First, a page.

cold mug hands frostbite

What is Frostbite?

Frostbite occurs when the body is so cold that ice crystals form within the skin causing damage.

The areas mainly affected by frostbite are hands, feet, ears, nose and cheeks.

As with burns, frostbite severity is measured in degrees:

  • First degree frostbite: Temporary tenderness and reddish skin. This will not result in permanent damage.
  • Second degree frostbite: Blisters and some tissue and nerve damage. This can result in permanent hypersensitivity to cold and increase the risk of future frostbite.
  • Third degree frostbite: Tissue death, requiring skin grafting or amputation.

Windchill, which is temperature combined with wind speed, increases the risk of frostbite.

Symptoms of frostbite

  • Tingling and burning are early symptoms and a warning to get out of the cold immediately. If this isn’t possible, move around vigorously to increase circulation.
  • The next stage is numbness. By this time you probably have frostbite.
  • In the third stage, skin may appear pale or white and cold to the touch.
  • In the final stages, swelling, hemorrhage, and blisters may form after the skin thaws.

How to prevent frostbite

  • Keep your skin dry. Wet skin freezes more rapidly. Dress in layers of light rather than bulky, heavy clothes. Waffle-weave and cotton clothing trap air; polypropylene will absorb perspiration away, reducing heat loss.
  • Choose clothes such as a closely woven shirt and slacks topped by a sweater. Wool provides good insulation. A good outer layer is a hooded parka.
  • Down-filled garments are warm but useless when wet; synthetics provide better insulation in adverse conditions.
  • Wear a hat or at least earmuffs that cover your ears. The body loses the greatest amount of heat through the scalp, and the skin and underlying tissues of the ears are very thin, so ears are especially prone to frostbite. Use a scarf or ski mask to protect your face.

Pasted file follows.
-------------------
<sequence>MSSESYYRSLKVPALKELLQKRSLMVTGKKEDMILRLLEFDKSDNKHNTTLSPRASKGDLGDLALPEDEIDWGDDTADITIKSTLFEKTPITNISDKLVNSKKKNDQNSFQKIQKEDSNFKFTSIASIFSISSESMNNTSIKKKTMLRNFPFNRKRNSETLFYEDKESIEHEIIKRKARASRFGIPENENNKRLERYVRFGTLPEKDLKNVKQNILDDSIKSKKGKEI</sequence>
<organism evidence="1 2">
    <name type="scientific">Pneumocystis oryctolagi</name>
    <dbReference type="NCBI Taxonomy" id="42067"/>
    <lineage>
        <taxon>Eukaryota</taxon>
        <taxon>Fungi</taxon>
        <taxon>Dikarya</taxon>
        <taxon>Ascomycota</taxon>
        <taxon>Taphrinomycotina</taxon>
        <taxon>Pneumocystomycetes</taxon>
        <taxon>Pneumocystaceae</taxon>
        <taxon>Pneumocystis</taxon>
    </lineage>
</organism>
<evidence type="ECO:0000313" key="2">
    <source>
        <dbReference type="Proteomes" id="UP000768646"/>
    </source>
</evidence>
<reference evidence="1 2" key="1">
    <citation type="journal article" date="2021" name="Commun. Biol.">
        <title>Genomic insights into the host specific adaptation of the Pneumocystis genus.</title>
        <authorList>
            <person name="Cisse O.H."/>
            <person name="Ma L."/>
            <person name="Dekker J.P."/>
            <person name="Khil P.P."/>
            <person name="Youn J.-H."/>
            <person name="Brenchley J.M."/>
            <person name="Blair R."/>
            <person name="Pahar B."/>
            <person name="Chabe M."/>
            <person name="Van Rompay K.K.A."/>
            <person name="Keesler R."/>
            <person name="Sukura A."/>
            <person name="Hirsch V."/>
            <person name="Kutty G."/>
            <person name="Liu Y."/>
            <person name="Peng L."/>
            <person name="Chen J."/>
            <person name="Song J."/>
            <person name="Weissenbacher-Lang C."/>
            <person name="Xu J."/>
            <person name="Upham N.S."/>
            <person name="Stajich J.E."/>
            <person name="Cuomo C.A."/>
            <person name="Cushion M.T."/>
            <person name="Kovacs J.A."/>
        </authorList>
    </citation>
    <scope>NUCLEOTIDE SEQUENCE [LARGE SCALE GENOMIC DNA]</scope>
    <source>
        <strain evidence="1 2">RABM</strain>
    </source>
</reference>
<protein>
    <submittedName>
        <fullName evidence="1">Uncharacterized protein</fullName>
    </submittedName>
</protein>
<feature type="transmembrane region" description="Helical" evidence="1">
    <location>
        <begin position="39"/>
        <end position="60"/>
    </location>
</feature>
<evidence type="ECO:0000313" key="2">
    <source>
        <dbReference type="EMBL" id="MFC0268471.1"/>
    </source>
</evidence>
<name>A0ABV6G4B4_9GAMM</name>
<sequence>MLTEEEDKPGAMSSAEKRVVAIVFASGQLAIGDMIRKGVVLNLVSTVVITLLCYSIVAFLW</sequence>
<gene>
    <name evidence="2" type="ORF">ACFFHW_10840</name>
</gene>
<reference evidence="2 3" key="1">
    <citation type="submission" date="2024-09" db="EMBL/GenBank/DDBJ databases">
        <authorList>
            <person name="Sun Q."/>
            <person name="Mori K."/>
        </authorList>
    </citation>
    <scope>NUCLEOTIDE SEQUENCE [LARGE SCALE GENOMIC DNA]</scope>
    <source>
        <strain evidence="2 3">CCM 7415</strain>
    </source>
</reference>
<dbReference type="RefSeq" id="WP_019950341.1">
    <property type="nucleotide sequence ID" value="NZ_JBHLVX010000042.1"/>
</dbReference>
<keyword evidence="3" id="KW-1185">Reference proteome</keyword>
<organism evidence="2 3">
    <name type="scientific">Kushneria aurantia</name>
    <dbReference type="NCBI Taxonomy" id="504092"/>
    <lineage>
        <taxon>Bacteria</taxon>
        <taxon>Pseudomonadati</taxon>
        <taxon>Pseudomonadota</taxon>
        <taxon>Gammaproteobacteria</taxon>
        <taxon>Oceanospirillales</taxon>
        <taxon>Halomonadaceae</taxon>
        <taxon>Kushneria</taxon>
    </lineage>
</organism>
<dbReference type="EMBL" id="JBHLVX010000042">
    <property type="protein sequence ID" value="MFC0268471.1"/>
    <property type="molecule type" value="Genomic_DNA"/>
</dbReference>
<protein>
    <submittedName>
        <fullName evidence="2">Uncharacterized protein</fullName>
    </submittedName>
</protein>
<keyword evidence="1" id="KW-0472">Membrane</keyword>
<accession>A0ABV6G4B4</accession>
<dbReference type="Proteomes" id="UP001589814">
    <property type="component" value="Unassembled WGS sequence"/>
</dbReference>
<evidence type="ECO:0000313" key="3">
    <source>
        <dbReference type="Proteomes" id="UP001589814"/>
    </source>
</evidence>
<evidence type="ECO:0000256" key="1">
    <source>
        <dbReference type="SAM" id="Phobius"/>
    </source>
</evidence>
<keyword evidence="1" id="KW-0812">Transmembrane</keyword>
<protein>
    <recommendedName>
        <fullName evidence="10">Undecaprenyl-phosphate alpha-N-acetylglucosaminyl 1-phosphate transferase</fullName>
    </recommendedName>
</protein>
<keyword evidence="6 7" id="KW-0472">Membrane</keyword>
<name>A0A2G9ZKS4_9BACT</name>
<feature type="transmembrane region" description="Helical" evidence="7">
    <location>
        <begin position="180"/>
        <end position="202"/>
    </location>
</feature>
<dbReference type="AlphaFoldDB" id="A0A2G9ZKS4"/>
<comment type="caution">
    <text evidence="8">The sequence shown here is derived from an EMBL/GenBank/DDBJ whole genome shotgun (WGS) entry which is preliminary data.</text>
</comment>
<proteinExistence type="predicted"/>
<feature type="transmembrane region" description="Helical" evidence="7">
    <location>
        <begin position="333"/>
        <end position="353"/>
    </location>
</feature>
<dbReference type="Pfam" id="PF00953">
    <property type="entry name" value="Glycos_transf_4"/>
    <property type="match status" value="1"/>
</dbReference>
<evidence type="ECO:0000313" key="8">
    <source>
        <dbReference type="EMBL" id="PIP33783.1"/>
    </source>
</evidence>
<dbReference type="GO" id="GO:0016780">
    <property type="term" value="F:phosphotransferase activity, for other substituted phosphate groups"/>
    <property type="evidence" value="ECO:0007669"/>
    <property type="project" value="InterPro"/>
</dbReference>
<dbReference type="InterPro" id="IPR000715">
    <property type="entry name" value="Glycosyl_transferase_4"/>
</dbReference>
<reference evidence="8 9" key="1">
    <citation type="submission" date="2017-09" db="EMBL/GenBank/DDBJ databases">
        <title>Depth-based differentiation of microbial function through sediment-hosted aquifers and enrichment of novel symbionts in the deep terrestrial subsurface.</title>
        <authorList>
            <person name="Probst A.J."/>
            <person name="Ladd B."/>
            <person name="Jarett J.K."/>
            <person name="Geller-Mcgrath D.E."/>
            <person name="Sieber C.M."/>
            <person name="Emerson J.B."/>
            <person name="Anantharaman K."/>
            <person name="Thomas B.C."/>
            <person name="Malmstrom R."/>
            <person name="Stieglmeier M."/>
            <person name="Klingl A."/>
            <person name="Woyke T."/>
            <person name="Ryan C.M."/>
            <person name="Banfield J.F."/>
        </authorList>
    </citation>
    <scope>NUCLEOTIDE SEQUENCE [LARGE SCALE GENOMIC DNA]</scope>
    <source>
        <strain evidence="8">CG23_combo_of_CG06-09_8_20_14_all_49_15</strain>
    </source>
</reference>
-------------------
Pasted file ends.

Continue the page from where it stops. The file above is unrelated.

• Light cotton socks topped by wool or synthetic socks will keep your feet warm. Boots should be high enough to cover your ankles. Avoid boots that are too tight; they decrease circulation.
  • Protect your hands with mittens rather than gloves so fingers can warm each other.
  • Don’t wear earrings outside in the cold. They increase frostbite risk because metal conducts cold.
  • Be prepared for winter travel in your car. Carry an emergency kit, food, blankets, extra clothing, boots, matches, etc.
  • Avoid contact with metal and gasoline as it may be supercooled.
  • Avoid alcoholic beverages, which increase the rate at which the body cools and cloud judgment and sense of touch.
  • Avoid smoking, which decreases circulation.

First aid for frostbite

  • Avoid rubbing the area, especially with snow, which will worsen the injury.
  • Don’t walk on frostbitten feet or use a frostbitten area. If you must walk, the feet will suffer less damage if left frozen or padded. If feet are thawed, have someone carry you, if possible.
  • Avoid thawing an area if you are far from help or if there is a chance of refreezing, as this will cause more damage.
  • If you are in a permanent shelter and can thaw a frostbitten area:
    • Immerse area for 20-45 minutes in tepid (98° - 104°) water. Avoid using hot water which may burn the area, causing more damage. As the area thaws it will turn pink or bright red and sensation may return.
    • Do not put salves or creams on the frostbite.
    • Protect the frostbite area from refreezing and seek medical attention.